Last summer I had the pleasure of signing books at Asheville, North Carolina’s terrific independent bookstore Malaprop’s, which also stocks a variety of very cool postcards. I was struck by one in particular: a delightfully naive pencil drawing of a sweet mama possum toting a passel of babies on her back (passel is the correct term for a group of possums, by the way, as in a wake of buzzards or a gaze of raccoons). The drawing
was inside an outline of the state of North Carolina, which had, according to the text, designated the Virginia opossum as its state marsupial in 2013.
Without delving too deep into potentially divisive territory here, I would venture that voting for an official marsupial might be a less, um, disruptive use of the North Carolina legislature’s time than some of the other stuff they’ve gotten up to of late. And, you know, it wasn’t that hard: Didelphis virginiana happens to be the only marsupial (pouched mammal) in all of America, and Canada too.
Though there are several species of marsupials called possums in Australia and New Guinea, scientists now believe that all marsupials (including the ancestors of the kangaroo and the koala) originated in North America and that they did so at least sixty-five million years ago. Nobody named them until 1608, when Captain John Smith came up with “opassom,” from the Algonquian term meaning “white animal.” Folks started dropping the o pretty early on, but Smith stuck with it, writing: “An Opassom hath an head like a Swine, and a taile like a Rat, and is of the bignesse of a Cat. Under her belly shee hath a bagge, wherein shee lodgeth, carrieth, and suckleth her young.”
The good captain made no note of his sentiments toward the creature, but I could tell that the artist who drew the postcard, Julie Wade, is as crazy about possums as I am. For one thing, she drew hearts in all four corners. It turns out that there’s a growing number of folks who also feel fondly toward the much-maligned mammal. Rick Ostfeld, senior scientist at the Cary Institute of Ecosystem Studies in Millbrook, New York, calls possums “the unsung heroes in the Lyme disease epidemic.” Unlike the lazier tick carriers Ostfeld studied, including rodents and birds, they are star groomers, he says, “hoovering up more than 95 percent of the ticks that try to feed on them.” A single possum can kill a whopping four thousand ticks a week, and they also get rid of a whole bunch of other stuff that most folks would rather not have around. They eat garden pests such as snails and slugs and beetles, they keep roaches and rats at bay by competing for their food or simply killing them when they trespass on their territory, and, thanks to their remarkably efficient immune systems, they can consume rattlesnakes and cottonmouths without being affected by their venom. Further, unlike the great majority of other mammals, they are happy to dine on carrion, a proclivity that has earned them the sobriquet “sanitation workers of the wild.”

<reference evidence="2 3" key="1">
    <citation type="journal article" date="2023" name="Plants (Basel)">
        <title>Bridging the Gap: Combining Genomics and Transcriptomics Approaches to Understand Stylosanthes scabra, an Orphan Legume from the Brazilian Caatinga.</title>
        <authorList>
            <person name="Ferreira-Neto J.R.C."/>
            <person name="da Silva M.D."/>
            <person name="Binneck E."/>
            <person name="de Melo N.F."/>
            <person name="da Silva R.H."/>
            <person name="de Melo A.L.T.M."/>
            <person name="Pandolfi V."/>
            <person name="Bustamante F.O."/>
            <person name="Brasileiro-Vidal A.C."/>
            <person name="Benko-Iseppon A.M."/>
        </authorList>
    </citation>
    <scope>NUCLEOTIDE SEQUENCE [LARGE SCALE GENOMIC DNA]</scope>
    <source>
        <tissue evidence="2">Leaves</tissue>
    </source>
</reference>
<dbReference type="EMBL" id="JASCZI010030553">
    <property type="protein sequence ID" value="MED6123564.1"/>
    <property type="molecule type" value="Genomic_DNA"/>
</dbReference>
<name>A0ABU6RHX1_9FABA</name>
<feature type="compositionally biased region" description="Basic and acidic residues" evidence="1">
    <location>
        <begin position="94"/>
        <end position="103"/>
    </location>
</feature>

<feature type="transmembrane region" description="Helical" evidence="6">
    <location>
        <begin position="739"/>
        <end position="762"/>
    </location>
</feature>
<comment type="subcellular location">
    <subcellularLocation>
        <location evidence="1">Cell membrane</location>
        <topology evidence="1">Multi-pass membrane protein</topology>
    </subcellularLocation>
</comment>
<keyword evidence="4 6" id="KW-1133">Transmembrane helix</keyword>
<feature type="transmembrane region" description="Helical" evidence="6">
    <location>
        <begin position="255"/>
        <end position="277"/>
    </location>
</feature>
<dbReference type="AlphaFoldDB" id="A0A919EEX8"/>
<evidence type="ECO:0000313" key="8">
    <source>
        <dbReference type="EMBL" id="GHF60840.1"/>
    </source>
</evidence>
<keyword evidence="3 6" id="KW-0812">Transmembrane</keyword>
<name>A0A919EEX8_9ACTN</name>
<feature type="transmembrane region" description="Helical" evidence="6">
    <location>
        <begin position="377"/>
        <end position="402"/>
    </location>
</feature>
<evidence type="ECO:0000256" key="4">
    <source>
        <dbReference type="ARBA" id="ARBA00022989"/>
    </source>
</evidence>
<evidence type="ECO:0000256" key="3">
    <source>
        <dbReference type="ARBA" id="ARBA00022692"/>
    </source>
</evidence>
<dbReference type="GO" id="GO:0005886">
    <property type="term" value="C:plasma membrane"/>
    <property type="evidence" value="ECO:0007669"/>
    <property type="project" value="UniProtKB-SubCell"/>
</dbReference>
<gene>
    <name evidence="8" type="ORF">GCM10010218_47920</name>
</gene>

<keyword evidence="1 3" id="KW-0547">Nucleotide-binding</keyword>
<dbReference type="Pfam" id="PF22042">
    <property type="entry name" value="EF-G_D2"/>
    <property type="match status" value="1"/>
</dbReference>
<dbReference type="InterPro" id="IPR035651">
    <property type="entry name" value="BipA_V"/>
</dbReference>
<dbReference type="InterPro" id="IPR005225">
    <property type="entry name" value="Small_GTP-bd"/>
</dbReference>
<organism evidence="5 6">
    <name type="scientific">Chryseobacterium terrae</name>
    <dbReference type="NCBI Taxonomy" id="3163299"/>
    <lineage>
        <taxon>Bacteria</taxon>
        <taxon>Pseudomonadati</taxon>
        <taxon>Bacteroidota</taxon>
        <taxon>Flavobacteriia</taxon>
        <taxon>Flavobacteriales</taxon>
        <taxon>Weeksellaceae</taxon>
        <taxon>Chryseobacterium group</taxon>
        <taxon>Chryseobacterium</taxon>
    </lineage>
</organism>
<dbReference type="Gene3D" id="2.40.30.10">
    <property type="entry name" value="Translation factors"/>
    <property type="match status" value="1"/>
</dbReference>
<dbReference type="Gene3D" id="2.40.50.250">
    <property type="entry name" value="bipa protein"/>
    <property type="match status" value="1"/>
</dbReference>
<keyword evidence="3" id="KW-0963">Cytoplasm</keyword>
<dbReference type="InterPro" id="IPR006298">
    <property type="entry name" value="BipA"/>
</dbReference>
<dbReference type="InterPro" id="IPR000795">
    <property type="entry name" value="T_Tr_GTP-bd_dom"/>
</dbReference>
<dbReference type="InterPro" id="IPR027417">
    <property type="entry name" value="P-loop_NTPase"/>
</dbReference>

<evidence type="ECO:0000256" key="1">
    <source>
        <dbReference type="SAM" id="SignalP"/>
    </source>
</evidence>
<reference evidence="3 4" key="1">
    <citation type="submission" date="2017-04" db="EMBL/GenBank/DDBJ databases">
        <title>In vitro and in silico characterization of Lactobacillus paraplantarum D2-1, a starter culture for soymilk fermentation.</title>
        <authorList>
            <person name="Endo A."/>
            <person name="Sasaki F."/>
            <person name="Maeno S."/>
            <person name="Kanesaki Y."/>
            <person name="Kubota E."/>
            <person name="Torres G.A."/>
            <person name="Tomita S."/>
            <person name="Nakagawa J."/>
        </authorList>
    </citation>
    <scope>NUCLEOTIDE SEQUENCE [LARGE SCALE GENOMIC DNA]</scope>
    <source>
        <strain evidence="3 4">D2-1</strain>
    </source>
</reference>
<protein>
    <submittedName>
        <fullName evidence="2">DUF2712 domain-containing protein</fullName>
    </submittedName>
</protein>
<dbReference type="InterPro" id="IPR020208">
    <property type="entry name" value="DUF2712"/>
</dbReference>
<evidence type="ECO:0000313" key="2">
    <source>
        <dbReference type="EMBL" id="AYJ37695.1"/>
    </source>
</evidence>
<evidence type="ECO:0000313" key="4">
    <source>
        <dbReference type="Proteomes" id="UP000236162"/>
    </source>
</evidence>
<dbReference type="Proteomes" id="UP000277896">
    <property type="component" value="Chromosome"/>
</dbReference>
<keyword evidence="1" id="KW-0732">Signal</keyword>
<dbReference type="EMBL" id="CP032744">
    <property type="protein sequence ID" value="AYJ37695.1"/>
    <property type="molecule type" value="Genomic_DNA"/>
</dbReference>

They are also possessed of an impressive set of physical attributes, not least of which is a forked penis, a curiosity that led colonial Americans (who apparently conducted some mighty close anatomical inspections) to believe that the male possum bred with the female through her nostrils. They do not, in fact, hang from their prehensile tails (or at least not for long—once they’re grown they’re way too heavy); they use them instead for stability while climbing and to carry bundles of grasses for their nests. Like some primates, they have opposable “thumbs” on their hind feet, which make them uncommonly agile, and they have more teeth—fifty—than any other mammal except the killer whale and the giant armadillo. The latter gave rise to the expression “grinning like a possum eating a sweet potato”—or a persimmon, which they especially like, but you can fill in the blank with almost anything. A friend of mine swears that when he kicked a mule to see if it was really dead, two possums emerged from its rear end, an admittedly disgusting image that might well explain the origin of another adjective having to do with a grin, but hey, this is nature, after all.
A possum is a nocturnal, naturally gentle sort who tries admirably hard to keep to him- or herself, so all those teeth are rarely put to use biting humans. “Playing possum” is a real thing—an involuntary response to danger in which the creatures fall into a catatonic state for up to four hours—as well as a trait I’d most love to have. Imagine being able to go rigid and stare off into space every time someone bugged or bored you (this is sometimes preceded by belching and hissing, which would also be pretty damn effective). The late columnist Robert Novak once hit the floor of my living room after being treated to a lengthy monologue by the pedantic tax reformist Grover Norquist. An ambulance was duly summoned, but by the time it arrived, Novak was fine and I knew exactly what had happened, having talked to Norquist myself. One does what one can to survive.
The downside for possums is that these instincts are often switched on in the middle of a highway, where they spend a lot of time munching on roadkill, making the automobile the species’ most effective predator. Though said to be smarter than dogs, they are slow to get out of the way, a state of affairs that leads to the rather succinct lyrics of a ten-minute Phish song: “…riding down the road one day and someone hit a possum…The road was his end, His end was the road…Whoa possum, possum, your end is the road.”